|Site of Care Management||Impact on Quality||Impact on Hospital Use and/or Costs|
|Primary care||Improved (7 of 9 studies)||Some reduced use (3 of 8 studies)|
|Via telephone (vendor supported)||Some improvement||Inconclusive evidence|
|Integrated multispecialty group||Improved (2 of 3 studies)||Some reduced cost (1 of 3 studies)|
|Hospital-to-home transition||Improved (many studies)||Reduced use and cost (many studies)|
|Home-based||No clear evidence||No evidence|
A Congressional Budget Office report, authored by Lyle Nelson, reviewed evaluations of 34 disease management and care coordination programs for Medicare fee-for-service beneficiaries and found that only one-third reduced hospital use by 6 percent or more.7 Although the programs were developed under six different demonstrations (Appendix A), they shared a common feature: the use of nurses as care managers “to educate patients about their chronic illnesses, encourage them to follow self-care regimens, monitor their health, and track whether they received recommended tests and treatments.”8 The programs increased teaching about self-care, but had little effect on patients’ adherence to self-care and no systematic effects on care quality. Medicare realized net savings for only two programs: a care management program operated by Massachusetts General Hospital and its affiliated physicians and a telemedicine program operated by the Health Buddy Consortium (Appendix B).
Finally, Randall Brown at Mathematica Policy Research and colleagues9 at the University of Illinois, Chicago, found the following types of care models had the strongest evidence for reducing hospital use and costs of care for high need, high cost patients: select interdisciplinary primary care models (e.g., Care Management Plus developed at Intermountain Healthcare and Oregon Health and Science University); care coordination programs focused on high-risk patients (e.g., the Medicare Care Coordination Demonstration program implemented at Washington University); chronic disease self-management programs (e.g., the model developed at Stanford University); and transitional care interventions (e.g., Naylor Transitional Care Model developed at the University of Pennsylvania). (For more information on the specific programs cited, see Appendix B; for an example of how the Medicare Care Coordination Demonstration program was implemented at one site, see the box.)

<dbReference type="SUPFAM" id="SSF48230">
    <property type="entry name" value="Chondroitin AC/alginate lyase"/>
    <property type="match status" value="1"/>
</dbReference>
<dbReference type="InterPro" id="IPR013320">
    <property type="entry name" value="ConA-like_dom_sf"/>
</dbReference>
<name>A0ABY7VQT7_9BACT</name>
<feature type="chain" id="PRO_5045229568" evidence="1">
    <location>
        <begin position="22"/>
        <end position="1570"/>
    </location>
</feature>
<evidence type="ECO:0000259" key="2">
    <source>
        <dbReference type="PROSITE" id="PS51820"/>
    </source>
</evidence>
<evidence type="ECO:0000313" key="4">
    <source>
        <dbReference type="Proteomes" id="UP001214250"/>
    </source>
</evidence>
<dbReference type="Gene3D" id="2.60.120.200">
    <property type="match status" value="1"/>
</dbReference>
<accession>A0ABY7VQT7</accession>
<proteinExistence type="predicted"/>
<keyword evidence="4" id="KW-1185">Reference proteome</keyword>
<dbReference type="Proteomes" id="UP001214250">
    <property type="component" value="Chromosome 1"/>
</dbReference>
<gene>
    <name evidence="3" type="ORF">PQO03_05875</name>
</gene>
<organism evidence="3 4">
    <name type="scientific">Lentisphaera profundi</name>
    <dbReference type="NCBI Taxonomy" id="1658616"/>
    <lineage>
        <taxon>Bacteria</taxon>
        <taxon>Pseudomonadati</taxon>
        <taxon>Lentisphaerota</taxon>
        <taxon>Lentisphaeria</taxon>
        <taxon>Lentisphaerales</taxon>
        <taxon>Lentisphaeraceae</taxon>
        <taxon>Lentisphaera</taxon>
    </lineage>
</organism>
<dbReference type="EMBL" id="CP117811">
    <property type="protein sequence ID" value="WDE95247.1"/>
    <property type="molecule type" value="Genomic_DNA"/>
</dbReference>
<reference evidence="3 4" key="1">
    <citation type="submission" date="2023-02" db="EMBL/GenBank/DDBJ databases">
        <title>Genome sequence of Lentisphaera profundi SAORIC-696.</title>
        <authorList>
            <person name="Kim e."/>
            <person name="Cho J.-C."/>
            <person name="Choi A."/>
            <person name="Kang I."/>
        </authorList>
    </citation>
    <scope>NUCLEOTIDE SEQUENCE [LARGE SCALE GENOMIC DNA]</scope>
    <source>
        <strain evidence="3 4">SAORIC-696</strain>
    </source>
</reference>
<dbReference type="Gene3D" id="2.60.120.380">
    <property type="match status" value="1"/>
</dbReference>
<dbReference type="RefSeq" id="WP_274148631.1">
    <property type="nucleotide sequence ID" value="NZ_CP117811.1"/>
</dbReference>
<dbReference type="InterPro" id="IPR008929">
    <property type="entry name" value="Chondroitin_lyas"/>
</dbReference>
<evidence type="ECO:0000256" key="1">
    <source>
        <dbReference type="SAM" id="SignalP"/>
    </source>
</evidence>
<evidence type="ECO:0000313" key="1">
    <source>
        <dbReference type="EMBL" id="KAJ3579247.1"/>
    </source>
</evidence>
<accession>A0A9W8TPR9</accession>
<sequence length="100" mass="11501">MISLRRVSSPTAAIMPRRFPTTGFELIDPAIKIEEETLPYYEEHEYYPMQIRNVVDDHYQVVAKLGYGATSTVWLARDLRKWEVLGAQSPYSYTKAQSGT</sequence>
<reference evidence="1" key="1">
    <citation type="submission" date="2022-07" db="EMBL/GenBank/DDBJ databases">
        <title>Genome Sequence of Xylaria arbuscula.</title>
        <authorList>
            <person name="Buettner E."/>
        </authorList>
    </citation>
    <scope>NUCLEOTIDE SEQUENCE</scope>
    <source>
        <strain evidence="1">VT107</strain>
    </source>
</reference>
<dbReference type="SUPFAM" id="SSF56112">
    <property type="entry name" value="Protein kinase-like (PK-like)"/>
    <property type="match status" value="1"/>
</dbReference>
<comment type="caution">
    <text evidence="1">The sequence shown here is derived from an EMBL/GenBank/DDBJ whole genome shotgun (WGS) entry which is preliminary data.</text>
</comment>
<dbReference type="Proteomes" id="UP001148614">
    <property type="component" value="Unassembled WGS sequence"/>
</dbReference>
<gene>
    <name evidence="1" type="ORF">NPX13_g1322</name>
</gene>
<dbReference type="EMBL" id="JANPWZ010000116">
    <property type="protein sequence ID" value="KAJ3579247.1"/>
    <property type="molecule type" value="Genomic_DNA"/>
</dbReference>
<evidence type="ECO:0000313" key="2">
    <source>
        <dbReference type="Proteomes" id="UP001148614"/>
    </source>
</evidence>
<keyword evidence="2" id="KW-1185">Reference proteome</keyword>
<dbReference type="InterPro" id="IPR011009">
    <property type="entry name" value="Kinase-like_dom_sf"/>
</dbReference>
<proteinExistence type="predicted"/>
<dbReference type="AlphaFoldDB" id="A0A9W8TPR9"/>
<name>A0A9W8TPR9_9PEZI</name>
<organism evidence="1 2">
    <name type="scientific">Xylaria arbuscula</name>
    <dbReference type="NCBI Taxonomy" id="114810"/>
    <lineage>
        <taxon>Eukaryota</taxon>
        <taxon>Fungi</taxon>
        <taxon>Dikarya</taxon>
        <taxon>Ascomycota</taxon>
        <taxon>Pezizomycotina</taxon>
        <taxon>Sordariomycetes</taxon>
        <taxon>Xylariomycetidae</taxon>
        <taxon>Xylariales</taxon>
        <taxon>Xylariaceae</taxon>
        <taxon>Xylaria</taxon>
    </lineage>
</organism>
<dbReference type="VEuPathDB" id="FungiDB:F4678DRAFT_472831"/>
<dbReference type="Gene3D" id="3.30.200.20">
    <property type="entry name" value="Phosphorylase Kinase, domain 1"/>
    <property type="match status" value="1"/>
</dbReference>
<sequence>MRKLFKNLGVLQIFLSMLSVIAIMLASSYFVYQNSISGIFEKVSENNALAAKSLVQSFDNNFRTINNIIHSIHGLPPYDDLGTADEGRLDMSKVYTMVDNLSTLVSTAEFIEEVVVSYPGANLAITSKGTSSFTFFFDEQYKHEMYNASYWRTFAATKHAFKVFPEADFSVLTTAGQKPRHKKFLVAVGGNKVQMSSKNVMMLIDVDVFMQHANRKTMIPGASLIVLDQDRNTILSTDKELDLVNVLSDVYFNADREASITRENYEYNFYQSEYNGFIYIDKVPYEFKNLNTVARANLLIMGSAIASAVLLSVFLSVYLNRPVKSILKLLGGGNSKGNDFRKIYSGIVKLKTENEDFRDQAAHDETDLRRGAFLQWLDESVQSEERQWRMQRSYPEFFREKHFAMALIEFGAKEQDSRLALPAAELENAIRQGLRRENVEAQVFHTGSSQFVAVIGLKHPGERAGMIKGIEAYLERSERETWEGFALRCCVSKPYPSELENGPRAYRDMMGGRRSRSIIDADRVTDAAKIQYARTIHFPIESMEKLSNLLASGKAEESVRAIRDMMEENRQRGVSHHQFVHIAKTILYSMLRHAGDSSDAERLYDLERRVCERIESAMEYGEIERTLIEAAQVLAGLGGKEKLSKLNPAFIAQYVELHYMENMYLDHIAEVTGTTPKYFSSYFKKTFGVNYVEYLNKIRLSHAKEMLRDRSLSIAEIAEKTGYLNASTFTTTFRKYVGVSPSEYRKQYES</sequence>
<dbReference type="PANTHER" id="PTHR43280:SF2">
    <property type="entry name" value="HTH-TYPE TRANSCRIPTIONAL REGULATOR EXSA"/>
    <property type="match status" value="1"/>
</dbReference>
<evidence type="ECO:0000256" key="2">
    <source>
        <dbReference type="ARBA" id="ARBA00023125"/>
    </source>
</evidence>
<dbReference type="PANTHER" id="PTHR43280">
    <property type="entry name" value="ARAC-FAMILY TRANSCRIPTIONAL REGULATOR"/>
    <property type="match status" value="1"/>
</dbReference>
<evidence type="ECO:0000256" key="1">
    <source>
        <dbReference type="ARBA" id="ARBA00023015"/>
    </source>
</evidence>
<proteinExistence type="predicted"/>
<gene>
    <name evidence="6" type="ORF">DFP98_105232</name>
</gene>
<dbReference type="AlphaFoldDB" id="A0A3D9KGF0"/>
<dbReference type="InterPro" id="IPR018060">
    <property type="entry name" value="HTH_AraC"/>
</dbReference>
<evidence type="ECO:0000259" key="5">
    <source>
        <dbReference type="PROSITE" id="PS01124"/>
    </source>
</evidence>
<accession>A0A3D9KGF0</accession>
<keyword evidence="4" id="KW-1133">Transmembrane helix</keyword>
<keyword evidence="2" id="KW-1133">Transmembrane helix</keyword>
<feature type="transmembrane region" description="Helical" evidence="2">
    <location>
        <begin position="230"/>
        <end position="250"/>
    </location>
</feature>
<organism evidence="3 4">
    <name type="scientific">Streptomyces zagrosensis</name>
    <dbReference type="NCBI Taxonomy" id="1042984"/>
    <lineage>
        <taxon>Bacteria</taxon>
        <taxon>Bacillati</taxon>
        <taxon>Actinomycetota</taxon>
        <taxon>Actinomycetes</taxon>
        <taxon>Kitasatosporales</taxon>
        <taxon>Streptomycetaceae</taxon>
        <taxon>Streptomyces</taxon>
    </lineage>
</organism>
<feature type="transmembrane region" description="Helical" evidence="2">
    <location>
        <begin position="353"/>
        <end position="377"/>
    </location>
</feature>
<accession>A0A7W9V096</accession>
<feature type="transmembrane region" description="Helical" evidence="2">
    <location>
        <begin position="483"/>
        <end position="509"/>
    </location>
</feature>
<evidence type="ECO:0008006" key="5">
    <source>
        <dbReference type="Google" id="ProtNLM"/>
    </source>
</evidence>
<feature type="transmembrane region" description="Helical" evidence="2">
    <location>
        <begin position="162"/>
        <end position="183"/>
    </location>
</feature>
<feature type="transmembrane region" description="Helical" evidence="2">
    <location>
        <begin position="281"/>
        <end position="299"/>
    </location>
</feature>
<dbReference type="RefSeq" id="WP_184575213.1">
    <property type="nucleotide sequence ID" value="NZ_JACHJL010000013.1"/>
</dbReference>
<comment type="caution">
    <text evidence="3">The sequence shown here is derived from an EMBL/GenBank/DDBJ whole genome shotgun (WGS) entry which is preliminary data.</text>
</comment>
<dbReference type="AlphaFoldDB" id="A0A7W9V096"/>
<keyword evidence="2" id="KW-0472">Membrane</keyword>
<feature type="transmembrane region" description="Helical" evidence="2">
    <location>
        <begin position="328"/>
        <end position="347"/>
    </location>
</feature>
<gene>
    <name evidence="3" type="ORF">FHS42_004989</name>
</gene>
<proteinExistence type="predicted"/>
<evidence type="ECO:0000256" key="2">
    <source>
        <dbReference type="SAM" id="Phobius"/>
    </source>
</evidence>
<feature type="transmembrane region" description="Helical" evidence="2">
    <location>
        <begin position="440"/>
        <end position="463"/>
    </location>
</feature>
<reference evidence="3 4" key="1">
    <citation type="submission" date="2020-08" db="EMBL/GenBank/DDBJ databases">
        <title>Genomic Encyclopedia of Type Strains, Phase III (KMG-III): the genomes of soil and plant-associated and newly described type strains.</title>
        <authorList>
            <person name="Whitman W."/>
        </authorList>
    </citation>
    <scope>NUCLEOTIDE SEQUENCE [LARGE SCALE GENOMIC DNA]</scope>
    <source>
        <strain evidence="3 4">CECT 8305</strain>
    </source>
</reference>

Case Example: Washington University’s Care Coordination Program
A natural experiment at Washington University, an academic medical center in St. Louis that participated in the Medicare Care Coordination Demonstration, illustrates the importance of program design. An evaluation found that the site had increased costs when relying on remote telephone care management of most of its enrollees during the first four years of participation in the demonstration. The site achieved net savings for Medicare after reconfiguring its program to focus on higher-risk patients through better assessment of health risks and more in-person contacts by local care managers, which in turn supported stronger transitional care. In addition, the supervised use of care manager assistants for patients at lower-risk levels helped nurse care managers focus greater attention on higher-risk patients. The redesign also improved comprehensive medication management and streamlined and standardized care planning, which promoted efficiency.
Source: D. Peikes, G. Peterson, R. S. Brown et al., “How Changes in Washington University’s Medicare Coordinated Care Demonstration Pilot Ultimately Achieved Savings,” Health Affairs, June 2012 31(6):1216–26.
Identifying Common Attributes of Successful Care Models
Interdisciplinary primary care models have demonstrated a range of positive outcomes and are of particular interest because they may have broad potential application in current practice. Chad Boult and Darryl Wieland, at Johns Hopkins University, distilled four features associated with more effective and efficient primary care for older adults with chronic illnesses.10 They are: